A century ago the Chicago architect Daniel Burnham coined the slogan 'Make no little plan', and megalomania became an occupational risk.
Andrew Higgott's chapter on post-war Birmingham in this collection (which derives from a Docomomo conference) cites a participant in a planning symposium before the most recent reconstruction, who reflected on the city's regrettable tendency to think that 'the large comprehensive solution to its problems was always preferable to the smaller, more subtle gesture, the intervention which shifted relationships with what was already here.'
The happiest contribution describes the most modest plan. Judi Loach explores QT8 - the district of the Eighth Triennale, started as the centrepiece of that exhibition in Milan in 1948 and designed by Piero Bottoni. Since its completion in the '50s, historians have ignored it, and yet, 'unlike many contemporary avant-garde schemes, it has aged well and become a desirable residential district. This alone would suggest that it merits further attention.'
At the opposite extreme, Rob Docter discusses current efforts to make the vast Bijlmermeer development in Amsterdam more attractive to its residents, reflecting that 'the ideal city of the 1950s and 1960s has become today's ghetto'.
John Gold pieces together the various MARS Group plans for London from 1933-42, thanks to his foresight in interviewing participants years ago and exploring their files. He finds that there was no consensus in the group, reminding us that:
'Quite simply, paper is cheap; it is not obligatory to think through every implication of the resulting design before picking up the drafting pen.' The same thought applies to the 1920s debate in the USSR between the Constructivists and Disurbanists, meticulously excavated by Catherine Cooke in her account of 'Cities of Socialism'.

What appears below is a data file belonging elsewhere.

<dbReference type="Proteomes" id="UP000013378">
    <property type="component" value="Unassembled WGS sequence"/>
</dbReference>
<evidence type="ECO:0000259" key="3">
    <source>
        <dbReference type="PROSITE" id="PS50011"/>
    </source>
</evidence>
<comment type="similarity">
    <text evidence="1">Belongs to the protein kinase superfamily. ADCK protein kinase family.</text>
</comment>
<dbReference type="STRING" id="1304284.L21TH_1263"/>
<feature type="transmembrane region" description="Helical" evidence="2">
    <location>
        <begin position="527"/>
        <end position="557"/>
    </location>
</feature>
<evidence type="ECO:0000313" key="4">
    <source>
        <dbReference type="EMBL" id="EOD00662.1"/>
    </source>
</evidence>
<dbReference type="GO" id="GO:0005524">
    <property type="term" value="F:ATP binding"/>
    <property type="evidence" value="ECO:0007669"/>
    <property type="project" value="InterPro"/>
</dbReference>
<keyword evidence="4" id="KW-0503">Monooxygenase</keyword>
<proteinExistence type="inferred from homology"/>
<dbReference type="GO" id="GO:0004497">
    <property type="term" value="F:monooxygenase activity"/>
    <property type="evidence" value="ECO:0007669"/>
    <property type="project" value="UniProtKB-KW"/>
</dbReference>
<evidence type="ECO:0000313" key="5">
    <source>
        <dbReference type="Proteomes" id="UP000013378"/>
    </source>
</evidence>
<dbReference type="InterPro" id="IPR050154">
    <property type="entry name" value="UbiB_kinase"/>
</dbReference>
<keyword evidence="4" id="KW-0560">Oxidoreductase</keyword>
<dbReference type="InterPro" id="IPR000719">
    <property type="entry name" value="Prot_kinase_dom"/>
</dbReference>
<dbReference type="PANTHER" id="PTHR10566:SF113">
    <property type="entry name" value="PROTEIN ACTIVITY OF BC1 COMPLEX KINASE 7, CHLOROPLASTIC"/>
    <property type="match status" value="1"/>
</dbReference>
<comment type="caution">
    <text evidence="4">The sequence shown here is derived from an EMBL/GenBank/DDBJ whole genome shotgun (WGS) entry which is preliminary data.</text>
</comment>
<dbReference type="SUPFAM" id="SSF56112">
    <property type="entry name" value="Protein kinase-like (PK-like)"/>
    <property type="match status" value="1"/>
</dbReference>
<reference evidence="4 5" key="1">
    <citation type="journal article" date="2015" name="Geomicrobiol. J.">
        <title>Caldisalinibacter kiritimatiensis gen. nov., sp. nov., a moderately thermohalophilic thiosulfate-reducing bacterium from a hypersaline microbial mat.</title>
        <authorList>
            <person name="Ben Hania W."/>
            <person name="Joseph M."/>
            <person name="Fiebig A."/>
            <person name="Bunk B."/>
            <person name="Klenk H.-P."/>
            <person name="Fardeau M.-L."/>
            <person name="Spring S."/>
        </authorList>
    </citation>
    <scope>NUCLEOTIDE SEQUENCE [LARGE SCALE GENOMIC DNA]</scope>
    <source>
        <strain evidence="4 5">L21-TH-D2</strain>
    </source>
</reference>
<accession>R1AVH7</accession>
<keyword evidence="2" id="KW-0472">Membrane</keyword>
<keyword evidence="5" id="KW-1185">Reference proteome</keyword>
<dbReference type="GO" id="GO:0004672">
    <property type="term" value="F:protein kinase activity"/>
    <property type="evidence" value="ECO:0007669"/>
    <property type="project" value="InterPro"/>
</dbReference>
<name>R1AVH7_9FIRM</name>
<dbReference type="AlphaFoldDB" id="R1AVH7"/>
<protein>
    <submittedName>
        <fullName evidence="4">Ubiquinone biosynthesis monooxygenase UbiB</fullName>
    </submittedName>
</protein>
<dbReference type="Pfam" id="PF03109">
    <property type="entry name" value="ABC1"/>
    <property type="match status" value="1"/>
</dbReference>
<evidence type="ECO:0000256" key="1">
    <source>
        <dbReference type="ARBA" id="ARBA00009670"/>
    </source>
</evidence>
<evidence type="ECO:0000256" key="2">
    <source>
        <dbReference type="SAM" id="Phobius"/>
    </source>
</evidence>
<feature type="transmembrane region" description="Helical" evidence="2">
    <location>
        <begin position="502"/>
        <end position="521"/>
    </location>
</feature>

Le Corbusier's dislike of the corridor street is explored by James Dunnett, while John Allan describes Lubetkin's brief - and bruising - spell as architect-planner for the New Town of Peterlee.An international focus returns with Thomas Deckker's contribution on Brasilia.
The city was conceived one night in 1956 when Oscar Niemeyer entertained President Kubitschek and, to clinch the deal, 'Niemeyer, with a group of friends, designed and built in 10 days the first construction in Brasilia - to be Kubitschek's provisional presidential residence, and gave it to him, staffed with cook and butler, as a present.'
As for Lucia Costa's chosen plan: it was drawn at the last minute, freehand, on five small pieces of paper. Costa was, however, faithful to the slogans of CIAM and its Athens Charter, and 'by rigidly separating functions, did not allow for civic spaces'. As a result, explains Deckker, 'the lack of any public realm in Brasilia means that the city is virtually impenetrable for the outsider and offers very limited scope for the inhabitants themselves'.
In the US, the ideologists had little influence.
Frank Lloyd Wright envisaged a future of maximum dispersal and predicted that 'America needs no help to build Broadacre City. It will build itself, haphazard.' Paul Adamson describes the suburbanisation that ensued.
In his afterword, Allen Cunningham, chairman of Docomomo-UK, fears that our urban future 'is increasingly projected in terms of remedial operations rather than visionary concepts'. Well, it depends on whose priorities are reflected in our remedies.
Colin Ward is co-author with Peter Hall of Sociable Cities (Wiley, 1998)